Here's the Next-Generation Battery Market You Never Knew Existed

Here's the Next-Generation Battery Market You Never Knew Existed

Motley Fool readers have seen Argonne National Laboratory battery researcher Jeff Chamberlain dive into upcoming innovations for smartphones and electric cars. These markets may use the same basic lithium-ion battery chemistry today, but their unique requirements demand very different next-generation designs.

But that's not all. Chamberlain made it clear that another major battery market is primed to explode very soon -- and most people know nothing about it.

"There is something that's more difficult to describe to the consumer, and that is the electricity grid," Chamberlain said.

How do batteries fit in the grid?

As it turns out, today's power grid won't work very well in the dawning era of renewable energy. Solar cells and wind towers generate power on a very different schedule than coal-fired power plants or nuclear reactors. These differences require massive battery banks to bridge the gap between human demand and Mother Nature's uncontrollable supply.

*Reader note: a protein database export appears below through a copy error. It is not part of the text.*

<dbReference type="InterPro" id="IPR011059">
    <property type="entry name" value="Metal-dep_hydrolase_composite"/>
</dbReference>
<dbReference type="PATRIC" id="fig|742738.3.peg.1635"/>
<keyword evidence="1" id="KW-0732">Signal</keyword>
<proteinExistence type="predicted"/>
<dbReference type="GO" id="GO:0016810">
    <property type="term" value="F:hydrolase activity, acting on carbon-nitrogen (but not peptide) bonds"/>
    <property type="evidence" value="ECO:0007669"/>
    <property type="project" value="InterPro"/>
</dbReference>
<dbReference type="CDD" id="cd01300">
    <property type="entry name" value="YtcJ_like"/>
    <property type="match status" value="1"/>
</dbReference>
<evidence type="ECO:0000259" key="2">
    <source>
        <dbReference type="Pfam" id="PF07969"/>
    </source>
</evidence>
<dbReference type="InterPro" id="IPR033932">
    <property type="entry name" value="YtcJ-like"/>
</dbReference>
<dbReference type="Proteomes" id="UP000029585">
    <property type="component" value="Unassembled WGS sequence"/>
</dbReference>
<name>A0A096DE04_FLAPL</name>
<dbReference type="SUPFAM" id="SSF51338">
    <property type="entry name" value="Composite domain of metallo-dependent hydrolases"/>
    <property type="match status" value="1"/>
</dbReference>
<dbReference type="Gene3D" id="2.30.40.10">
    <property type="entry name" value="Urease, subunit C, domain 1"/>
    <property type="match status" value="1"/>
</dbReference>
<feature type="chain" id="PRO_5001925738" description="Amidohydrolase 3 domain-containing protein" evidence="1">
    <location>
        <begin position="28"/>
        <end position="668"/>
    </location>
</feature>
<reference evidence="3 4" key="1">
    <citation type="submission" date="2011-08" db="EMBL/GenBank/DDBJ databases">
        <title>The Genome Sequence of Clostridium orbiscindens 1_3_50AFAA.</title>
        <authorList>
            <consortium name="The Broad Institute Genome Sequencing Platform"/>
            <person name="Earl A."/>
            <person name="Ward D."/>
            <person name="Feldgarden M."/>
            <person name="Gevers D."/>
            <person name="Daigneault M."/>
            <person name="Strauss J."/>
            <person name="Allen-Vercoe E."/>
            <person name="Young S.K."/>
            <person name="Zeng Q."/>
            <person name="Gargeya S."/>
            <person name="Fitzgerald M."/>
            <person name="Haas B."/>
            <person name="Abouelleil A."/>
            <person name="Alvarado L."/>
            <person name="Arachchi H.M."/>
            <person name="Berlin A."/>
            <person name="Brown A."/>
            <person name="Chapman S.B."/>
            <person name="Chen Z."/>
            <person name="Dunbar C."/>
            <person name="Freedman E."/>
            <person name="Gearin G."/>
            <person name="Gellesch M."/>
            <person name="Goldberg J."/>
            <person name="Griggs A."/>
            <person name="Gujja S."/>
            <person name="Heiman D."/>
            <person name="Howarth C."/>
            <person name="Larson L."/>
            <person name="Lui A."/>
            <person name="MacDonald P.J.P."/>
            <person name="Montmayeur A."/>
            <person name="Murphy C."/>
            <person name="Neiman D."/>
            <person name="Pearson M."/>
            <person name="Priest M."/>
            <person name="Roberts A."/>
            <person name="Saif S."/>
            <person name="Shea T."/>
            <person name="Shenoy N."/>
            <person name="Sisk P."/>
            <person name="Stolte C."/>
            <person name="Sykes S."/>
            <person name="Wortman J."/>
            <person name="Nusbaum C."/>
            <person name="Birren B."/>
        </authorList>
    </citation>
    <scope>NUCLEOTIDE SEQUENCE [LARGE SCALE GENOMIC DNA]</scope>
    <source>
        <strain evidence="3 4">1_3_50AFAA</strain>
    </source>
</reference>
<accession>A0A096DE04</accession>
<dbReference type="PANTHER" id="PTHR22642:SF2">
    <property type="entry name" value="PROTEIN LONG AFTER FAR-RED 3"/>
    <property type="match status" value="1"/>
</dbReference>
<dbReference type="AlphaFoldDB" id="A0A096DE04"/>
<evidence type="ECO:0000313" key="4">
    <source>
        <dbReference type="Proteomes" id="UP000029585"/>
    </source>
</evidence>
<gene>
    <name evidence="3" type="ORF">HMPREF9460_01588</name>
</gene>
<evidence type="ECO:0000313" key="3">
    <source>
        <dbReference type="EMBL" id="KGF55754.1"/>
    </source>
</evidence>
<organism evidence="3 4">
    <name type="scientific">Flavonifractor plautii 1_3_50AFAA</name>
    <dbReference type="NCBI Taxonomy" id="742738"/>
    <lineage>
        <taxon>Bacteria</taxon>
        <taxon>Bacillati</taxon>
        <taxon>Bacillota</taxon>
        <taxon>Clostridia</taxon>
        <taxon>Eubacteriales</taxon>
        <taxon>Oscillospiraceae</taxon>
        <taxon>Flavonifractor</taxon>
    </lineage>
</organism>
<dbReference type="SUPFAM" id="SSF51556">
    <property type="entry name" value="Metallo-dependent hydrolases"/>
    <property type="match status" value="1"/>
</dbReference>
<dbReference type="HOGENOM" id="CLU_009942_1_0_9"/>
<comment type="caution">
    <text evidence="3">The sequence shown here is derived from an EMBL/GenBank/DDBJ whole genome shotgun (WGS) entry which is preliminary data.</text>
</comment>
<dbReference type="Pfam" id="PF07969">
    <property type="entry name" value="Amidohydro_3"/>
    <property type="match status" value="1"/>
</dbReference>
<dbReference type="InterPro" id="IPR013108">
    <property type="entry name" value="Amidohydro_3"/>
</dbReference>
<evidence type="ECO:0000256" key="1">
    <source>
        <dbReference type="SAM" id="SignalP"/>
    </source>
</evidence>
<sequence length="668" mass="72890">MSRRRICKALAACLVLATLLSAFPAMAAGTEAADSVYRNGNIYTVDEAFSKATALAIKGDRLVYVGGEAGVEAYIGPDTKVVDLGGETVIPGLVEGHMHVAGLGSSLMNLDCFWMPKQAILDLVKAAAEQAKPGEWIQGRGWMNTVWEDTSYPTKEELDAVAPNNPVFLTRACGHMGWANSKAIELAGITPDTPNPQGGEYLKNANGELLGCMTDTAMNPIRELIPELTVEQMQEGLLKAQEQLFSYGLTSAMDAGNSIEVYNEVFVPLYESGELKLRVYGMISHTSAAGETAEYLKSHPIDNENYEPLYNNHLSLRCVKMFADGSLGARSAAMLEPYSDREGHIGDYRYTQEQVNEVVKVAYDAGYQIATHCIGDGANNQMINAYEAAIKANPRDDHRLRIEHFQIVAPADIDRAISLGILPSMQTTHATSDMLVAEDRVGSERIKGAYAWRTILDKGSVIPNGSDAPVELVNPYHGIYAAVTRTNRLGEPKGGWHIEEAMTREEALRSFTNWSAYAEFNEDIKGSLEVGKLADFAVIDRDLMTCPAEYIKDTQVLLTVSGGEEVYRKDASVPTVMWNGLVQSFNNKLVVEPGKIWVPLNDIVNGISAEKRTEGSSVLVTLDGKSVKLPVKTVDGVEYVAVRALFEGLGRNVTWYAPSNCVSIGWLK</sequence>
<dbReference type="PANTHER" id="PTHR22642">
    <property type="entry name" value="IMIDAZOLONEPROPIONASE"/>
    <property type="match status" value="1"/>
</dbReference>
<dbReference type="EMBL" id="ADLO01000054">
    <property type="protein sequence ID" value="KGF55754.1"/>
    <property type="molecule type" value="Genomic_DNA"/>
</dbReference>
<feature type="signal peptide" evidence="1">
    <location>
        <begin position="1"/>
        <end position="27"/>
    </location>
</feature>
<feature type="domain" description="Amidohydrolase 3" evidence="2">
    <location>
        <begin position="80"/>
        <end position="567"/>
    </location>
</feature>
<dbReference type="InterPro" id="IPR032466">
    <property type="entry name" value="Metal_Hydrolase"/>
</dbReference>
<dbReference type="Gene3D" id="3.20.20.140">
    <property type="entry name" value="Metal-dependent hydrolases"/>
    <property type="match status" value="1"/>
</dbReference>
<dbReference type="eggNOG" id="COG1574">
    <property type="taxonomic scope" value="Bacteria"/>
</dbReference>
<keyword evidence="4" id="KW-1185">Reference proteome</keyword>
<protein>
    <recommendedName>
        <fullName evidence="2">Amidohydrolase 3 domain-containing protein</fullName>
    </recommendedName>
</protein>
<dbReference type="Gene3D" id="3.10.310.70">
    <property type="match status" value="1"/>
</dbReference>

"Our electricity grid was built a certain way, and that way is to have on-demand production," Chamberlain explained. "So as I flip my light switch on at home, there's some little knob somewhere that turns the power up. There is no buffer. It's a very interesting production cycle compared to other consumer goods. It was built a certain way, and the grid is currently changing in two different ways.

"One is, first our demand is increasing. But another is, around the world human beings are trying to get off fossil fuels and that means using solar and wind. Well, we cannot turn up the sun or wind, or turn down the sun or wind according to our energy needs. So the more those technologies penetrate the grid, the more you need energy storage. You need a buffer.

"And that is a very difficult challenge that's similar to transportation because it's cost-driven," Chamberlain said. "But it's also different from transportation because we're not limited by volume or mass like we are in vehicles. We're working on energy storage systems that are stationary."

Source: The Motley Fool



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